A group of ten of us took a Delta (a big red breadtruck with tractor wheels) out to Cape Evans to explore Scott's Terra Nova Hut- where some of his men spent 2 years of their lives surviving off palatable meals of seals and penguin (and many supplies brought from home).
Their home was cold and harsh, with no McMurdo Dorms to seek refuge in, and winter's never-ending howling darkness challenged their mental and physical capabilities.Along the way we came across 3 Adelie penguins huddled against the 20-30 knot gusts that bombarded us (the flats had to stay in my pocket, or risk being whisked away into the Ross Sea). They had a nice time riding in the Delta and meeting new people.
The hut was built in New Zealand and reassembled in 2 weeks at Cape Evans...Inside tins of food and coffee and bunks smaller than children's beds for grown men to curl up in...
A chemistry lab that likely rivaled any other built during its time.
And the Ross Sea gritty and barely catching blowing snow, making walking slippery without thick treads and dedication. Can you imagine looking across this vast landscape and deciding to walk South, further into the blasting wind, further into the freezer?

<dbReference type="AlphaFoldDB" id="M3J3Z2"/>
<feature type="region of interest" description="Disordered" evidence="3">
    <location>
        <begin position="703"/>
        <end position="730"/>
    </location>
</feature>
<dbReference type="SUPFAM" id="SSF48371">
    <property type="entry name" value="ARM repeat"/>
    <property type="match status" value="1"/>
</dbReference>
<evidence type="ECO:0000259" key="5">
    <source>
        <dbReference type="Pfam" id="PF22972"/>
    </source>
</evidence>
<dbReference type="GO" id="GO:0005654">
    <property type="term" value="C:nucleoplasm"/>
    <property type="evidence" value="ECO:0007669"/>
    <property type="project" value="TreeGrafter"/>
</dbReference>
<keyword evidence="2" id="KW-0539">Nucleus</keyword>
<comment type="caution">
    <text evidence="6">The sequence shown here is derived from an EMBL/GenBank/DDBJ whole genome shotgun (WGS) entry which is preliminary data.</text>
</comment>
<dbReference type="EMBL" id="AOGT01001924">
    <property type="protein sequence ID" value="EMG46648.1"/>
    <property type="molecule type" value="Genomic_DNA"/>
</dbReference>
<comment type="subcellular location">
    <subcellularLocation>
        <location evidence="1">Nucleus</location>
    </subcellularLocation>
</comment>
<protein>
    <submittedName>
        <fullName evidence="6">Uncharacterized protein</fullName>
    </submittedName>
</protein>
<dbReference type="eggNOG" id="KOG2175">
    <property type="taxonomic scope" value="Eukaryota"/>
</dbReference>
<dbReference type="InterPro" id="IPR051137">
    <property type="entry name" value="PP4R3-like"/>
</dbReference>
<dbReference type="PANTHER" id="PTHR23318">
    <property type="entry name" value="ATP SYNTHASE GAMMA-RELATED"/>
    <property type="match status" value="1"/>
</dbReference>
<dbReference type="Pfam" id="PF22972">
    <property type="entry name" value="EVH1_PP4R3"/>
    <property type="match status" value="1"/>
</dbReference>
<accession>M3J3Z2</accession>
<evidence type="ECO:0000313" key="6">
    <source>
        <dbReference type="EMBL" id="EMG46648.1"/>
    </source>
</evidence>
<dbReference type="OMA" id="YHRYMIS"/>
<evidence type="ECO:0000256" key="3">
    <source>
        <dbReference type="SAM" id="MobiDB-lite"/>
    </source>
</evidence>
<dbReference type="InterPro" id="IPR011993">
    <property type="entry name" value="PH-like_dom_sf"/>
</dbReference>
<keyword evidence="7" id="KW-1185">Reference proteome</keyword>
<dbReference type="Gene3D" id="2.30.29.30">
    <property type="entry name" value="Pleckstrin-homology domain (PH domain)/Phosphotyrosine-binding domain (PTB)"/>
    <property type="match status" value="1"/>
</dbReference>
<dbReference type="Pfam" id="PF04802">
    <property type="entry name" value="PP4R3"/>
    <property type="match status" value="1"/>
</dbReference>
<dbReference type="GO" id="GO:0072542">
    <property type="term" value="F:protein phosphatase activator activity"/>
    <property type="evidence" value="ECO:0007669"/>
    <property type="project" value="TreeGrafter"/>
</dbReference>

On the ride home, an astrophysicist from Caltech who had wintered-over at the Pole detailed how they are using microwave telescopes to view the farthest margins of our universe. Our universe is surprisingly aged-constrained at around 13.7 Billion years old, with this new telescope able to reach out to when our universe was a nascent 300 million years old. At this time our universe was opaque. So hot that electrons scattered, unable to join with protons and neutrons to form even the most basic elements, light did not exist as we know it now. Today, in the same breath as Scott, the universe is bright. Antarctica is a blinding cold mesmerizing place, where it seems that little remains of our Universe's fiery origins.